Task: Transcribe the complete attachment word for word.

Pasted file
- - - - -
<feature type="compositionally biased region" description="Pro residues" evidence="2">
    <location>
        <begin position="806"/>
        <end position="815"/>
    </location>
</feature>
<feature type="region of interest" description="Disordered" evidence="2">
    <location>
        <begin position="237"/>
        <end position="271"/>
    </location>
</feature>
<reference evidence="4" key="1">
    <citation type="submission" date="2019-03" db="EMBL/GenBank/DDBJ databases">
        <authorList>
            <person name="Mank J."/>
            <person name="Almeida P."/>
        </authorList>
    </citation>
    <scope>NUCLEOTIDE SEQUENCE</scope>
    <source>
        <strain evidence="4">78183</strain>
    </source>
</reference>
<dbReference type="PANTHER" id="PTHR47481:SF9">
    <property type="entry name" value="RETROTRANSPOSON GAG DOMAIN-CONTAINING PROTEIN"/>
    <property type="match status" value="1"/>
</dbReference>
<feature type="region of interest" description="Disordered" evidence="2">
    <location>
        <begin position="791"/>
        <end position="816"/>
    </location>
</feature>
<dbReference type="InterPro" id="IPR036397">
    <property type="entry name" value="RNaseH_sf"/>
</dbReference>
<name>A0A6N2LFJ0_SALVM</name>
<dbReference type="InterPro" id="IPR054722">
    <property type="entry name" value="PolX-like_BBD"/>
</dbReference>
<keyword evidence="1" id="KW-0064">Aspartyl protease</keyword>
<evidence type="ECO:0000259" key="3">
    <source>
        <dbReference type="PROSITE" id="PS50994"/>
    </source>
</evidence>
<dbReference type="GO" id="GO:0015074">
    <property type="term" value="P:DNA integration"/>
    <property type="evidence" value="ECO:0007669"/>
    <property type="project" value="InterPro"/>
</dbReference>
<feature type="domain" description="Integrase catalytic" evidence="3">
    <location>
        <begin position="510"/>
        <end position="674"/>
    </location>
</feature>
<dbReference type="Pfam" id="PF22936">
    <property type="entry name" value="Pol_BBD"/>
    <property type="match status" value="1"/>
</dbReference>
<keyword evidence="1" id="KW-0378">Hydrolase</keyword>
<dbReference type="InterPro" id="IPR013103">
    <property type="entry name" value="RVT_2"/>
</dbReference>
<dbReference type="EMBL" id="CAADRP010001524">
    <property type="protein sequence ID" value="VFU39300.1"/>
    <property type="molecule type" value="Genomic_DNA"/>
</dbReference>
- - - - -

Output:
<feature type="compositionally biased region" description="Pro residues" evidence="2">
    <location>
        <begin position="806"/>
        <end position="815"/>
    </location>
</feature>
<feature type="region of interest" description="Disordered" evidence="2">
    <location>
        <begin position="237"/>
        <end position="271"/>
    </location>
</feature>
<reference evidence="4" key="1">
    <citation type="submission" date="2019-03" db="EMBL/GenBank/DDBJ databases">
        <authorList>
            <person name="Mank J."/>
            <person name="Almeida P."/>
        </authorList>
    </citation>
    <scope>NUCLEOTIDE SEQUENCE</scope>
    <source>
        <strain evidence="4">78183</strain>
    </source>
</reference>
<dbReference type="PANTHER" id="PTHR47481:SF9">
    <property type="entry name" value="RETROTRANSPOSON GAG DOMAIN-CONTAINING PROTEIN"/>
    <property type="match status" value="1"/>
</dbReference>
<feature type="region of interest" description="Disordered" evidence="2">
    <location>
        <begin position="791"/>
        <end position="816"/>
    </location>
</feature>
<dbReference type="InterPro" id="IPR036397">
    <property type="entry name" value="RNaseH_sf"/>
</dbReference>
<name>A0A6N2LFJ0_SALVM</name>
<dbReference type="InterPro" id="IPR054722">
    <property type="entry name" value="PolX-like_BBD"/>
</dbReference>
<keyword evidence="1" id="KW-0064">Aspartyl protease</keyword>
<evidence type="ECO:0000259" key="3">
    <source>
        <dbReference type="PROSITE" id="PS50994"/>
    </source>
</evidence>
<dbReference type="GO" id="GO:0015074">
    <property type="term" value="P:DNA integration"/>
    <property type="evidence" value="ECO:0007669"/>
    <property type="project" value="InterPro"/>
</dbReference>
<feature type="domain" description="Integrase catalytic" evidence="3">
    <location>
        <begin position="510"/>
        <end position="674"/>
    </location>
</feature>
<dbReference type="Pfam" id="PF22936">
    <property type="entry name" value="Pol_BBD"/>
    <property type="match status" value="1"/>
</dbReference>
<keyword evidence="1" id="KW-0378">Hydrolase</keyword>
<dbReference type="InterPro" id="IPR013103">
    <property type="entry name" value="RVT_2"/>
</dbReference>
<dbReference type="EMBL" id="CAADRP010001524">
    <property type="protein sequence ID" value="VFU39300.1"/>
    <property type="molecule type" value="Genomic_DNA"/>
</dbReference>